- Qiming Lin, 59, of the PRC, is charged with conspiracy to commit interstate harassment, as well as conspiracy and attempt to use of a means of identification in connection with the interstate harassment conspiracy. As alleged, Lin works on behalf of the PRC’s Ministry of State Security (MSS). Beginning in September 2021, Lin hired a private investigator (the PI) in New York to disrupt the campaign of a Brooklyn resident currently running for U.S. Congress (the Victim), including by physically attacking the Victim. The Victim was a student leader of the pro-democracy demonstrations in Tiananmen Square in 1989, who later escaped to the United States, served in the U.S. military, and became a naturalized U.S. citizen. In September 2021, the Victim (then living in Long Island) announced his intention to run for a U.S. congressional seat on Long Island in the November 2022 general election.
- Shujun Wang, 73, of Queens, New York, is charged with acting as an agent of the PRC government, criminal use of means of identification and making materially false statements in connection with his participation in a transnational repression scheme orchestrated by the MSS. As alleged, Wang is a former visiting scholar and author who helped start a pro-democracy organization in Queens that memorializes two former leaders of the Chinese Communist Party who promoted political and economic reforms within the PRC and were eventually forced from power. Since at least 2015, however, Wang has secretly operated at the direction and control of several MSS officers. At the direction of the MSS, Wang used his position and status within Chinese diaspora community in New York City to collect information about prominent activists, dissidents, and human rights leaders to report that information to the PRC government. While ostensibly lending a sympathetic ear, Wang reported on statements activists made in confidence to him, including on their views on democracy in the PRC, as well as planned speeches, writings, and demonstrations against the Chinese Communist Party. … In April 2020, one victim about whom Wang reported – the Hong Kong democracy activist identified in the complaint as Hong Kong Dissident #1 – was arrested in Hong Kong and jailed on political charges. In addition, in April 2019, Wang flew from the PRC to Queens carrying a handwritten document with the names and non-public contact information for dozens of other well-known PRC dissidents, including other Hong Kong democracy activists who were subsequently arrested by the PRC in 2019 and 2020. The complaint also alleges that, during an interview in Queens on Aug. 2, 2017, Wang lied to federal law enforcement, falsely denying that he had contacts with PRC officials or the MSS when in fact he had been secretly reporting on U.S. residents to the MSS. Wang later admitted much of his criminal conduct to an undercover member of law enforcement and during a subsequent interview with agents.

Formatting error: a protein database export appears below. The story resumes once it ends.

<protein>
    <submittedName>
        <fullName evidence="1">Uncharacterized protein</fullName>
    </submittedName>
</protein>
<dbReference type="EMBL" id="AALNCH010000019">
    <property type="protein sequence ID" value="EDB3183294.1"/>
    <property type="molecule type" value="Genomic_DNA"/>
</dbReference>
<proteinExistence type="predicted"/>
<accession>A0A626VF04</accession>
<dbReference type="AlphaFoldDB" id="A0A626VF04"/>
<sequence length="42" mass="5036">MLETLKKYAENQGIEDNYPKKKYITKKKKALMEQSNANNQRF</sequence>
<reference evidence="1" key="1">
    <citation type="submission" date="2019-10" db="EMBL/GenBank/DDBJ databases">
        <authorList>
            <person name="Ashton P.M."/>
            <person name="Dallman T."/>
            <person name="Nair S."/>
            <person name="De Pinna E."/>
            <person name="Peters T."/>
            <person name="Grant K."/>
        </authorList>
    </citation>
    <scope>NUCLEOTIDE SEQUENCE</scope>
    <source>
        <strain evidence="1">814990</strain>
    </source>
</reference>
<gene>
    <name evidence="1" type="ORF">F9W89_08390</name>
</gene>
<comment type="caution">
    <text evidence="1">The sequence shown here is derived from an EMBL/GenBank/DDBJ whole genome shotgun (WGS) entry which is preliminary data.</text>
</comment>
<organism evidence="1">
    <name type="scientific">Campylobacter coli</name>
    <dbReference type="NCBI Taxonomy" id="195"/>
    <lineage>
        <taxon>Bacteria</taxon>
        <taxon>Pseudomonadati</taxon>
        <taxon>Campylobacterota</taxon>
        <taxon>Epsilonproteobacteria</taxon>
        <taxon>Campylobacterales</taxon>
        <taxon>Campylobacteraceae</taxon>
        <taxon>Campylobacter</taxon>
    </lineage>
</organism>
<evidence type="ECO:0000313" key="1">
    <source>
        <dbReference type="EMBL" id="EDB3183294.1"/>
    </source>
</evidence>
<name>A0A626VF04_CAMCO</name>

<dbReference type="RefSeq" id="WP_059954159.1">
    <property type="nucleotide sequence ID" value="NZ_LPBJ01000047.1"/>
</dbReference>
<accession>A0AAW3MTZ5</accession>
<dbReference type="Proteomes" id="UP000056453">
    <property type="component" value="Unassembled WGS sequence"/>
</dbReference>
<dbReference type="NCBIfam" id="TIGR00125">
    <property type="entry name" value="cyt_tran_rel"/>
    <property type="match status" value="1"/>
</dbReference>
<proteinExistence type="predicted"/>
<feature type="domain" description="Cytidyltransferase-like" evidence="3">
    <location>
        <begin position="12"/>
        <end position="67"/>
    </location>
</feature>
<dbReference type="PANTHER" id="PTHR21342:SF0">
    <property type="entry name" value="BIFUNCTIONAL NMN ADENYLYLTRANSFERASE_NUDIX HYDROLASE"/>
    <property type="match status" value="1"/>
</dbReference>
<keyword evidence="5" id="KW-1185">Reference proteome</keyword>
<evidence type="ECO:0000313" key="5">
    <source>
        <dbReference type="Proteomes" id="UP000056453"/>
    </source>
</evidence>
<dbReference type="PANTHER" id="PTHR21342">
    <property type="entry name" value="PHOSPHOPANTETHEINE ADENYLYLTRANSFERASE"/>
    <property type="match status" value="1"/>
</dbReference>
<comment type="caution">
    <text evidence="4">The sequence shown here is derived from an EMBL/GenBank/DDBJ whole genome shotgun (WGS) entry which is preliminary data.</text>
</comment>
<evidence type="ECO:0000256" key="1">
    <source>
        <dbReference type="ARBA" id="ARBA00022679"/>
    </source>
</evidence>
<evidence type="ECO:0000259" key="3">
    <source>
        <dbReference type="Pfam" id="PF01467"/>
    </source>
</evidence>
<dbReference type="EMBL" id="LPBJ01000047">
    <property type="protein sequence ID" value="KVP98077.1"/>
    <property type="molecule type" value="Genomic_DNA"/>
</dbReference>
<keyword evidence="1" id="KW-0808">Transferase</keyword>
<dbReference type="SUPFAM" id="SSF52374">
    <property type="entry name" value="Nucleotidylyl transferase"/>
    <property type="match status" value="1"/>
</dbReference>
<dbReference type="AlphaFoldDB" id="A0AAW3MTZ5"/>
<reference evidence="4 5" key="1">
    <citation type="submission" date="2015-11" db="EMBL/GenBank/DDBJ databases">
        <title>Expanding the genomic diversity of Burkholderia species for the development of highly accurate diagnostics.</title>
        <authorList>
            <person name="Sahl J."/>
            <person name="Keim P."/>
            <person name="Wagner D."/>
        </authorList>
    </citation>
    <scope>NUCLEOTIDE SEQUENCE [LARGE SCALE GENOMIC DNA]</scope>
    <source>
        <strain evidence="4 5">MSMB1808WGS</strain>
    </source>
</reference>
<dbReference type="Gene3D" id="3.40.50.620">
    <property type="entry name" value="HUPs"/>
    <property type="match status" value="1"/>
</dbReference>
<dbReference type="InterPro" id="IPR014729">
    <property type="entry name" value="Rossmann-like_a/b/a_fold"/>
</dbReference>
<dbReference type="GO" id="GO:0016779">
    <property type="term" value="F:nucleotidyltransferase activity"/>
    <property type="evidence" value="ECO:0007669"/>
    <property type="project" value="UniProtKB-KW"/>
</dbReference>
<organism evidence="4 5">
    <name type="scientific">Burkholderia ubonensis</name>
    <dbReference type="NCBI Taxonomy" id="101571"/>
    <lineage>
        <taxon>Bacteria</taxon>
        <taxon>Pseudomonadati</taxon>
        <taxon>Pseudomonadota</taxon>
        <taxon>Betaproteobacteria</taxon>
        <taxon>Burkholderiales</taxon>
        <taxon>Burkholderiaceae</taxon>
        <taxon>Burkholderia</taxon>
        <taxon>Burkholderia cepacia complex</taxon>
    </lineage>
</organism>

- Fan “Frank” Liu, 62, of Long Island, New York, and Matthew Ziburis, 49, of Oyster Bay New York, are charged with conspiring to act as agents of the PRC government. Liu, Ziburis and co-defendant Quiang “Jason” Sun, 40, of the PRC, are charged with conspiring to commit interstate harassment and criminal use of a means of identification. Liu and Sun are charged with conspiring to bribe a federal official in connection with their scheme to obtain the tax returns of a pro-democracy activist residing in the United States. According to the complaint, Liu is president of a purported media company based in New York City, while Ziburis is a former correctional officer for the State of Florida and a bodyguard. Sun is a PRC-based employee of an international technology company. According to the complaint, Liu and Ziburis have been operating under Sun’s direction and control to discredit pro-democracy PRC dissidents residing in the United States – including in New York City, California and Indiana – by spying on them and disseminating negative information about them. For example, at Sun’s direction, Liu paid a private investigator in Queens to bribe an IRS employee to obtain the federal tax returns of one of the dissidents. The private investigator was cooperating with law enforcement, and no Internal Revenue Service employee received a bribe payment. The defendants planned to publicly disclose the dissident’s potential tax liabilities to discredit him. The co-conspirators also made plans to destroy the artwork of a dissident artist whose work is critical of the PRC government, and the artist’s sculpture depicting PRC President Xi Jinping as a coronavirus molecule was demolished in the Spring 2021. Sun has paid both Liu and Ziburis for these efforts to stalk, harass and surveil dissidents residing in the United States. As part of their efforts, the defendants electronically allegedly spied on the pro-democracy activists. For example, posing as an art dealer interested in purchasing the artwork of the dissident artist, Ziburis secretly installed surveillance cameras and GPS devices at a dissident’s workplace and in his car. While in the PRC, Sun watched the live video feed and location data from these devices. The defendants made similar plans to install surveillance equipment at the residences and on the vehicles of two other dissidents. Liu and Ziburis planned to gain access to one such residence by posing as a member of an international sports committee.